Central to Republican leaders’ pitch for their Affordable Care Act replacement plan is giving people more choices when it comes to shopping for health insurance.
But a little-noticed provision in their legislation could actually make it harder for Americans to compare health plans by price, according to the Congressional Budget Office.
“[Unlike Obamacare] our plan is not about forcing people to buy expensive, one-size-fits-all coverage,” Speaker Paul Ryan (R-Wis.) said Monday in a statement responding to a CBO cost estimate of the GOP repeal bill. “It is about giving people more choices and better access to a plan they want and can afford.”
But the GOP bill, dubbed the American Health Care Act, would repeal the Affordable Care Act’s actuarial value requirements, which let consumers know what percentage of health costs an insurer should cover.
Under the ACA, individual health care plans generally fit into four tiers, starting at 60 percent insurer coverage for bronze plans and going as high as 90 percent for platinum plans. Repealing the AV requirements while retaining Obamacare’s essential benefits would make it harder for consumers to make educated decisions about which health plan to pick.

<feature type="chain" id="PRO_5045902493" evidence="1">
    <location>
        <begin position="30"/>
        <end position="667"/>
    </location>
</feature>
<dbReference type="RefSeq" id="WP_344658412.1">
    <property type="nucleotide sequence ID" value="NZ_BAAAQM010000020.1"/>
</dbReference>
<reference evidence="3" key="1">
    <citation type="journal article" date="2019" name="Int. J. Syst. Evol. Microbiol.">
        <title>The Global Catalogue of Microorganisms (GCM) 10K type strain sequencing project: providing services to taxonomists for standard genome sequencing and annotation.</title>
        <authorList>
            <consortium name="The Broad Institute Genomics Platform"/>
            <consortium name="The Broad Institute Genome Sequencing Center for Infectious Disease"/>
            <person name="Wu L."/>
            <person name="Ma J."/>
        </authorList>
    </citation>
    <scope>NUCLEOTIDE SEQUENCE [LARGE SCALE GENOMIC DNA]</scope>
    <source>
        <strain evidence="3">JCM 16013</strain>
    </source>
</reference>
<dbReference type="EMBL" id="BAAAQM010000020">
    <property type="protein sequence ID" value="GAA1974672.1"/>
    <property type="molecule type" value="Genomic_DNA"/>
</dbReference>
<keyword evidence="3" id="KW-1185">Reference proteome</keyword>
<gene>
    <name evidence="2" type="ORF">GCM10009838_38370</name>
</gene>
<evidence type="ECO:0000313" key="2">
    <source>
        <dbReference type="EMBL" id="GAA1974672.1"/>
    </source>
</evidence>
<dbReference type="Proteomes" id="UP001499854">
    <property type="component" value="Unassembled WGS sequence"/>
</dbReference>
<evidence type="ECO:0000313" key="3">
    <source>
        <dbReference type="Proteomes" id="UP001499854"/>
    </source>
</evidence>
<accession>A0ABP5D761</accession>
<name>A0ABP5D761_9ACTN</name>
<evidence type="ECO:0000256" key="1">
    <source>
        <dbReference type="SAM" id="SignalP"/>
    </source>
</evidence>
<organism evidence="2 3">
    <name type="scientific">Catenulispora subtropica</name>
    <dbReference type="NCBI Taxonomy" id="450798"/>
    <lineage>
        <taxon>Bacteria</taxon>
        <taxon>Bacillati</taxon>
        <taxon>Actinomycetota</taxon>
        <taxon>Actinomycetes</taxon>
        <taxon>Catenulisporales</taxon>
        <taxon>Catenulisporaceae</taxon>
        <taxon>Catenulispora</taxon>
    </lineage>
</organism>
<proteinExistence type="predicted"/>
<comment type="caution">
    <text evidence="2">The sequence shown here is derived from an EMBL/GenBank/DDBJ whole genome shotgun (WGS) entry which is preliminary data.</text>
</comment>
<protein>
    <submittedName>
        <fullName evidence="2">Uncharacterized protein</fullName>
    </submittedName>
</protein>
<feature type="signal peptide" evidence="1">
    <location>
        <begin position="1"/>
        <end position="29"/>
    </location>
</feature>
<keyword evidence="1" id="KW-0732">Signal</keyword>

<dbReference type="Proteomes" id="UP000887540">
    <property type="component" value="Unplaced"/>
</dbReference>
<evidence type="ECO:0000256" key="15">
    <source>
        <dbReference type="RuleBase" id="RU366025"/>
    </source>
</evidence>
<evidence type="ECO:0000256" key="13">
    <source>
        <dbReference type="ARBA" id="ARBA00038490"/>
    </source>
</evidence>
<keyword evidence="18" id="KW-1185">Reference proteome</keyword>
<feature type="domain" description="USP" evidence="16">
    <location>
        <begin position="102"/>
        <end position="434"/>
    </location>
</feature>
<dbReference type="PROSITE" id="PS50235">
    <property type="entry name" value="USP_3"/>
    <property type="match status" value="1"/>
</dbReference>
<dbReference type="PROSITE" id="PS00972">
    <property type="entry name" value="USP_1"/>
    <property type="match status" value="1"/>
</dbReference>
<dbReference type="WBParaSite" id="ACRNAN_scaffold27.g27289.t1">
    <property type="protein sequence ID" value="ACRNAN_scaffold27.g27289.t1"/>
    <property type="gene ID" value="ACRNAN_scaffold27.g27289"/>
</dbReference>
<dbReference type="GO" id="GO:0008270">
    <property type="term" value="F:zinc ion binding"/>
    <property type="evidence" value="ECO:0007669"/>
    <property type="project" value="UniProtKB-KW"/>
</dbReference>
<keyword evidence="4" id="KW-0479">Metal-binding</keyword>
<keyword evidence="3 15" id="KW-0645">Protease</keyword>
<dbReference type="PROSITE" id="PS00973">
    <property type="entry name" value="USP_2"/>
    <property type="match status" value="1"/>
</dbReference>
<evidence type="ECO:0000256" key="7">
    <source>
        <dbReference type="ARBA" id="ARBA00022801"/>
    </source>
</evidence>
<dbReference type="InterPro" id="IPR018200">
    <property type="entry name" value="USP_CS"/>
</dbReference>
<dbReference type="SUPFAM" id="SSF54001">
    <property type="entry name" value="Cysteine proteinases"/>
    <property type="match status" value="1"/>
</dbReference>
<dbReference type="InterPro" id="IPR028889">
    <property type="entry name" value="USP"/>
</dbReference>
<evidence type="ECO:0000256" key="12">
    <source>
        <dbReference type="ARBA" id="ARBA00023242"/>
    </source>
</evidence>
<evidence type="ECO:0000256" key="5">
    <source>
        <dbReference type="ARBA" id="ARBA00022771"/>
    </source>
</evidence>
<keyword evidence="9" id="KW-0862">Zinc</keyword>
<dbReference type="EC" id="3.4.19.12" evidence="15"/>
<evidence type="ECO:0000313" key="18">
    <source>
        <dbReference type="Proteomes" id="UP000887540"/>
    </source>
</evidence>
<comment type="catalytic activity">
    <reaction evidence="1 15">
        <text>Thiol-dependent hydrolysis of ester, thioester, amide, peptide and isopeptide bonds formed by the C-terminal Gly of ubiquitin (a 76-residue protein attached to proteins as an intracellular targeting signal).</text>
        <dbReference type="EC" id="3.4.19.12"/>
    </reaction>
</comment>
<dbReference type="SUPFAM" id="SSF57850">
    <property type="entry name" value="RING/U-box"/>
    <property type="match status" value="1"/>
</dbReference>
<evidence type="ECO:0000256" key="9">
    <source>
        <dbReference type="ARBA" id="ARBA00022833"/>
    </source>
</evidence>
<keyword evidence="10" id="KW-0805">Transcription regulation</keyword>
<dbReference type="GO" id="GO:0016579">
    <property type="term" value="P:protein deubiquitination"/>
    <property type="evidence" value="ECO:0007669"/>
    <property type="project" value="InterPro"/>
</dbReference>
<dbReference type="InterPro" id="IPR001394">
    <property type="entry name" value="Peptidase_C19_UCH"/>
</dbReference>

“Under the legislation, plans would be harder to compare, making shopping for a plan on the basis of price more difficult,” the CBO report states.
The House GOP plan could also decentralize how people buy individual health insurance, which the CBO says would also make it harder to compare plans.
Unlike Obamacare, people would be able to receive subsidies for plans not on the national or state marketplaces. That could lead to more people getting health insurance directly from an insurer or broker, instead of on the exchanges.
With more plans offered through agents and brokers, “shopping for and comparing plans could be harder, depending on insurers’ decisions about how to market their plans,” the CBO states.